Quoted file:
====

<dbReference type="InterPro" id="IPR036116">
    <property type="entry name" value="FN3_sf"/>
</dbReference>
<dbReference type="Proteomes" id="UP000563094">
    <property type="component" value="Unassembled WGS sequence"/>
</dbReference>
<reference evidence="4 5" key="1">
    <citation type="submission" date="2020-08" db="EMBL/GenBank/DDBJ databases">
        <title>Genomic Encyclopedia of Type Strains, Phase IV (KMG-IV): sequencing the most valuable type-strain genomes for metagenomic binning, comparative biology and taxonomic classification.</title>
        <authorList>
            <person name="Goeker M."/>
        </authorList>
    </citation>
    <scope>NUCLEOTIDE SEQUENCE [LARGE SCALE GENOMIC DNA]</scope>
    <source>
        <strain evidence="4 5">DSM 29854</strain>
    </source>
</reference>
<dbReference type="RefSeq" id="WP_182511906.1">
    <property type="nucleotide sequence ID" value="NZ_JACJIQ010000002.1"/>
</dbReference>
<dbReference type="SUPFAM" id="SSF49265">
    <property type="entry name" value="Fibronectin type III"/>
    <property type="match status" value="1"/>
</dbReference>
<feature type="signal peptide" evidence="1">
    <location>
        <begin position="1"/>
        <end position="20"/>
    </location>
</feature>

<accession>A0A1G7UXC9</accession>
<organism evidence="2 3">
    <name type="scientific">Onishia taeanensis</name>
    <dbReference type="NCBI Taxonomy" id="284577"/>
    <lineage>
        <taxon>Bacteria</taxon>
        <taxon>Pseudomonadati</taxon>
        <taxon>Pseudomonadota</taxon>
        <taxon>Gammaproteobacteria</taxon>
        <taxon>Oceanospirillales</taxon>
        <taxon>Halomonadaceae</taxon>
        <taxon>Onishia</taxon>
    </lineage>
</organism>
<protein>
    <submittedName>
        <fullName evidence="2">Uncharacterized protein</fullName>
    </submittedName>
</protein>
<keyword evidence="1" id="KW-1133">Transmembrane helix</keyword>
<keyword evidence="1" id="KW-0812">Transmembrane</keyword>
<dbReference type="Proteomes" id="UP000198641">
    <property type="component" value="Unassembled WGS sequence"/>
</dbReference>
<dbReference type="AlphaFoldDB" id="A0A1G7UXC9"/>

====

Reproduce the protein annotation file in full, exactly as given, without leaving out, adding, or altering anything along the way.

<dbReference type="InterPro" id="IPR036116">
    <property type="entry name" value="FN3_sf"/>
</dbReference>
<dbReference type="Proteomes" id="UP000563094">
    <property type="component" value="Unassembled WGS sequence"/>
</dbReference>
<reference evidence="4 5" key="1">
    <citation type="submission" date="2020-08" db="EMBL/GenBank/DDBJ databases">
        <title>Genomic Encyclopedia of Type Strains, Phase IV (KMG-IV): sequencing the most valuable type-strain genomes for metagenomic binning, comparative biology and taxonomic classification.</title>
        <authorList>
            <person name="Goeker M."/>
        </authorList>
    </citation>
    <scope>NUCLEOTIDE SEQUENCE [LARGE SCALE GENOMIC DNA]</scope>
    <source>
        <strain evidence="4 5">DSM 29854</strain>
    </source>
</reference>
<dbReference type="RefSeq" id="WP_182511906.1">
    <property type="nucleotide sequence ID" value="NZ_JACJIQ010000002.1"/>
</dbReference>
<dbReference type="SUPFAM" id="SSF49265">
    <property type="entry name" value="Fibronectin type III"/>
    <property type="match status" value="1"/>
</dbReference>
<feature type="signal peptide" evidence="1">
    <location>
        <begin position="1"/>
        <end position="20"/>
    </location>
</feature>

<accession>A0A1G7UXC9</accession>
<organism evidence="2 3">
    <name type="scientific">Onishia taeanensis</name>
    <dbReference type="NCBI Taxonomy" id="284577"/>
    <lineage>
        <taxon>Bacteria</taxon>
        <taxon>Pseudomonadati</taxon>
        <taxon>Pseudomonadota</taxon>
        <taxon>Gammaproteobacteria</taxon>
        <taxon>Oceanospirillales</taxon>
        <taxon>Halomonadaceae</taxon>
        <taxon>Onishia</taxon>
    </lineage>
</organism>
<protein>
    <submittedName>
        <fullName evidence="2">Uncharacterized protein</fullName>
    </submittedName>
</protein>
<keyword evidence="1" id="KW-1133">Transmembrane helix</keyword>
<keyword evidence="1" id="KW-0812">Transmembrane</keyword>
<dbReference type="Proteomes" id="UP000198641">
    <property type="component" value="Unassembled WGS sequence"/>
</dbReference>
<dbReference type="AlphaFoldDB" id="A0A1G7UXC9"/>